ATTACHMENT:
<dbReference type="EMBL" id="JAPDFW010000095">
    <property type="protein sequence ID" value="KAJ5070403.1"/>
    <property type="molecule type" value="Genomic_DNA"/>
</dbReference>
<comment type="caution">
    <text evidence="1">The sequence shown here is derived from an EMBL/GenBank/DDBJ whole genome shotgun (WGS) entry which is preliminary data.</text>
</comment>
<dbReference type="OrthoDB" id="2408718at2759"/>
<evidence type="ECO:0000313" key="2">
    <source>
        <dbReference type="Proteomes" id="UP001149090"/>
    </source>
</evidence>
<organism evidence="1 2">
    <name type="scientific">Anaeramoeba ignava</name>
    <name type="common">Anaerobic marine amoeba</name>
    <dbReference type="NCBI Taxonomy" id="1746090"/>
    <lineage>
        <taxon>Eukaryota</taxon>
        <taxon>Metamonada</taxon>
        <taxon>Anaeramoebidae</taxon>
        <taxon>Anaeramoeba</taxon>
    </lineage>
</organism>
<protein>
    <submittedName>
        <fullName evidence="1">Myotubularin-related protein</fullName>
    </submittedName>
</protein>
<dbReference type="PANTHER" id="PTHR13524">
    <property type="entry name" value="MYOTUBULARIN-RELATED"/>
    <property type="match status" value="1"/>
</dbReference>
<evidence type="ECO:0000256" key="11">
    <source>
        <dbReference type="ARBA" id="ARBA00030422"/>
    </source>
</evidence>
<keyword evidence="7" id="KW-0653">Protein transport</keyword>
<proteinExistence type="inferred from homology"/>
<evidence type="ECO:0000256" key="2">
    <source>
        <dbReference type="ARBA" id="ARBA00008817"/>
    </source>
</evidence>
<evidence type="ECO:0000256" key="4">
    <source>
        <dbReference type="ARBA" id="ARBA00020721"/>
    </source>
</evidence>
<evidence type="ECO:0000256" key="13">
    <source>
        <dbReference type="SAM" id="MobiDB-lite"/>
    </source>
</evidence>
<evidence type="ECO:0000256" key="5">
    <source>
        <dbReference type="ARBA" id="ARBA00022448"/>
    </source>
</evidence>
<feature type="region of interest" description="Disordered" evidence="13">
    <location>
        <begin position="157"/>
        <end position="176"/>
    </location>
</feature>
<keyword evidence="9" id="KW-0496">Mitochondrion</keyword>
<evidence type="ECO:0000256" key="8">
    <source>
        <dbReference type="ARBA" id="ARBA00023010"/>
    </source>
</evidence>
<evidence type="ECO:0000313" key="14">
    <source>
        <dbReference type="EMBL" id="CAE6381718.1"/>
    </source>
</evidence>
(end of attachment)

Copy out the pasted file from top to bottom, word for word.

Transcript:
<dbReference type="EMBL" id="JAPDFW010000095">
    <property type="protein sequence ID" value="KAJ5070403.1"/>
    <property type="molecule type" value="Genomic_DNA"/>
</dbReference>
<comment type="caution">
    <text evidence="1">The sequence shown here is derived from an EMBL/GenBank/DDBJ whole genome shotgun (WGS) entry which is preliminary data.</text>
</comment>
<dbReference type="OrthoDB" id="2408718at2759"/>
<evidence type="ECO:0000313" key="2">
    <source>
        <dbReference type="Proteomes" id="UP001149090"/>
    </source>
</evidence>
<organism evidence="1 2">
    <name type="scientific">Anaeramoeba ignava</name>
    <name type="common">Anaerobic marine amoeba</name>
    <dbReference type="NCBI Taxonomy" id="1746090"/>
    <lineage>
        <taxon>Eukaryota</taxon>
        <taxon>Metamonada</taxon>
        <taxon>Anaeramoebidae</taxon>
        <taxon>Anaeramoeba</taxon>
    </lineage>
</organism>
<protein>
    <submittedName>
        <fullName evidence="1">Myotubularin-related protein</fullName>
    </submittedName>
</protein>
<dbReference type="PANTHER" id="PTHR13524">
    <property type="entry name" value="MYOTUBULARIN-RELATED"/>
    <property type="match status" value="1"/>
</dbReference>
<evidence type="ECO:0000256" key="11">
    <source>
        <dbReference type="ARBA" id="ARBA00030422"/>
    </source>
</evidence>
<keyword evidence="7" id="KW-0653">Protein transport</keyword>
<proteinExistence type="inferred from homology"/>
<evidence type="ECO:0000256" key="2">
    <source>
        <dbReference type="ARBA" id="ARBA00008817"/>
    </source>
</evidence>
<evidence type="ECO:0000256" key="4">
    <source>
        <dbReference type="ARBA" id="ARBA00020721"/>
    </source>
</evidence>
<evidence type="ECO:0000256" key="13">
    <source>
        <dbReference type="SAM" id="MobiDB-lite"/>
    </source>
</evidence>
<evidence type="ECO:0000256" key="5">
    <source>
        <dbReference type="ARBA" id="ARBA00022448"/>
    </source>
</evidence>
<feature type="region of interest" description="Disordered" evidence="13">
    <location>
        <begin position="157"/>
        <end position="176"/>
    </location>
</feature>
<keyword evidence="9" id="KW-0496">Mitochondrion</keyword>
<evidence type="ECO:0000256" key="8">
    <source>
        <dbReference type="ARBA" id="ARBA00023010"/>
    </source>
</evidence>
<evidence type="ECO:0000313" key="14">
    <source>
        <dbReference type="EMBL" id="CAE6381718.1"/>
    </source>
</evidence>